Your Complete Guide to Index Investing with Dan Bortolotti

Vanguard’s New World Order

2018-05-29T22:05:48+00:00October 26th, 2015|Categories: ETFs, Indexes, New products|Tags: , |26 Comments

If you follow my model ETF portfolios, you may have noticed that one of your holdings has a new name.

The Vanguard FTSE All-World ex Canada (VXC), launched in the summer of 2014, is a simple, low-cost way to get exposure to stocks in the US as well developed and emerging markets overseas. Now VXC has evolved to cover even more of the global equity market, and further expansion is planned for the coming months. To reflect these changes, the fund recently changed its name to the Vanguard FTSE Global All Cap ex Canada Index ETF. The ticker symbol remains unchanged.

VXC is an “ETF of ETFs” with four underlying holdings: the Vanguard Large-Cap (VV), the Vanguard FTSE Europe (VGK), the Vanguard FTSE Pacific (VPL), and the Vanguard FTSE Emerging Markets (VWO). The latter three ETFs recently adopted new benchmark indexes that include small-cap stocks as well as large- and mid-caps. As a result, the total number of stocks held by VXC has swelled from just over 3,000 at the end of August to more than 5,100 today.

The addition of all those stocks makes VXC more diversified than ever, though the numbers are a bit deceiving. Since the 2,000-plus newly added stocks are all small companies, they don’t exert as much as influence as you might expect: small-caps now make up only about 6.5% of the fund by market cap, while those considered “small/medium” make up another 13%. Think of it like adding a bucket of pebbles to a pile of boulders. Sure, there are now many more objects, but the overall proportion haven’t changed very much.

More growth is on the horizon for VXC: its emerging markets index will gradually expand to add more and more China A-Shares. These are Chinese companies that trade on the Shanghai and Shenzhen exchanges and were previously off-limits to foreign investors. Those restrictions are now being relaxed, and in the coming months, emerging markets benchmarks will begin incorporating more A-Shares, giving China a larger share of index funds such as the VWO and, by extension, VXC.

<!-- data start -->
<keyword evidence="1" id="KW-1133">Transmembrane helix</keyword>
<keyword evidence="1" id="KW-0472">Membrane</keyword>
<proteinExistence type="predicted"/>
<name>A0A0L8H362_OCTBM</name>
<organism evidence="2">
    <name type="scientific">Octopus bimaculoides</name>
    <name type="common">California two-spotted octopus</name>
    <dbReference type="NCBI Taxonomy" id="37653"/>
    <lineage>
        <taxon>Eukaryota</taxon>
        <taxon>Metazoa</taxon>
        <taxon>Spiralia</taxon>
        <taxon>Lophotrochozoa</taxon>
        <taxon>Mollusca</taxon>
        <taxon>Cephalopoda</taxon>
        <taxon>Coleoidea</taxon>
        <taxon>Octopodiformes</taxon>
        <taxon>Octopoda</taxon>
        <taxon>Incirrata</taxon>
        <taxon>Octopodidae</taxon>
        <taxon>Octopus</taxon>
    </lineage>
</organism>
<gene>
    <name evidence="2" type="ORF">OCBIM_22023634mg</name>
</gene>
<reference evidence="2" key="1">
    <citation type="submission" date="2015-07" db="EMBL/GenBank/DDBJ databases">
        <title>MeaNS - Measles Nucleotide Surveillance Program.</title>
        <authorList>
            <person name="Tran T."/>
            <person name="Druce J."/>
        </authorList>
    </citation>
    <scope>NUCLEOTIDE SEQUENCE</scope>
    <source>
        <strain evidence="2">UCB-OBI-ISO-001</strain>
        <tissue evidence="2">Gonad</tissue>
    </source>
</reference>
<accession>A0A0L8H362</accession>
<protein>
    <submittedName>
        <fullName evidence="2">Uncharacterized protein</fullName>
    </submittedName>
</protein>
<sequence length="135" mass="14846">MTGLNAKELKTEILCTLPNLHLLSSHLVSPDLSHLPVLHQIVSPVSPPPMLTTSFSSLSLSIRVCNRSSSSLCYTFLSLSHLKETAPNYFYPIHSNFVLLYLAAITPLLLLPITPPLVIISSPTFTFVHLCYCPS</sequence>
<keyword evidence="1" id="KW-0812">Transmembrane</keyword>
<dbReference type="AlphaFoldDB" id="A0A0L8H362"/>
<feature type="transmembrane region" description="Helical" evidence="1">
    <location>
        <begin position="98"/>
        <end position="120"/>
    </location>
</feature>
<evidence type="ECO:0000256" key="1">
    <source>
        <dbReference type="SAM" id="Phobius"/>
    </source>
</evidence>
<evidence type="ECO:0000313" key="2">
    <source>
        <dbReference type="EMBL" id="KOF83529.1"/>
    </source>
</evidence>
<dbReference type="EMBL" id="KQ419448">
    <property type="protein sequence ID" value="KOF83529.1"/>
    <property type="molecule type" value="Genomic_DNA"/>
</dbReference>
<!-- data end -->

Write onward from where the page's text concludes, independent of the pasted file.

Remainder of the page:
One question remains unanswered: will Vanguard eventually replace the large-cap US equity fund in VXC with one that also holds mid- and small-cap stocks? Or perhaps add other US equity ETFs to cover those bases? With VXC’s new “all cap” mandate, this would make sense. However, replacing its current holding in VV with, say, the Vanguard Total Stock Market (VTI), would result in a sizable capital gain being passed along to VXC investors. That’s a good reason not to make the switch.

Arresting developments

The changes FTSE is making to their indexes will also affect the Vanguard FTSE Developed Markets (VEA), a US-listed ETF that remains popular with Canadians. Not so long ago, this ETF tracked the MSCI EAFE Index, the best-known benchmark for developed markets overseas. It later adopted a FTSE index that had a similar mix of countries in Europe and Asia, as well as Australia. Now the fund is changing indexes again: it will soon track the FTSE Developed All Cap ex US Index, which includes a roughly 7% allocation to Canada. If you’re a Canadian using VEA for your international equity holdings, that’s not ideal, since you’re already getting your Canadian exposure elsewhere.

But here’s a situation where the math reveals this is a trivial concern. Say you’ve allocated 20% of your portfolio to Canadian equities and another 20% to international. The additional Canadian content in VEA would change your mix to 21.4% Canadian and 18.6% international. That’s an insignificant difference—indeed, normal fluctuations in the stock markets and currency exchange rates can move you that far off target in any given day.

If you hold VEA in a non-registered account, selling it and realizing a capital gain isn’t worth it, but if your holdings is down in value, you could take this opportunity to do some tax-loss harvesting. If you hold it an RRSP, you might just wait until the next time you need to rebalance, when you’ll be making some trades anyway. A good replacement in both cases—assuming you want to continue using a US-listed fund—would be the iShares Core MSCI EAFE (IEFA).

Once VEA’s changes have been implemented, expect more rejigging at Vanguard Canada. The Vanguard FTSE Developed ex North America (VDU), as well as its currency-hedged counterpart, uses VEA as its underlying holding, so it will get a name change. Vanguard has also announced that in December it will launch a new ETF, the Vanguard FTSE Developed All Cap ex North America (VIU), as well as a currency hedged version with the ticker VI. These funds will presumably use VGK and VPL as their underlying holdings, thereby avoiding Canada.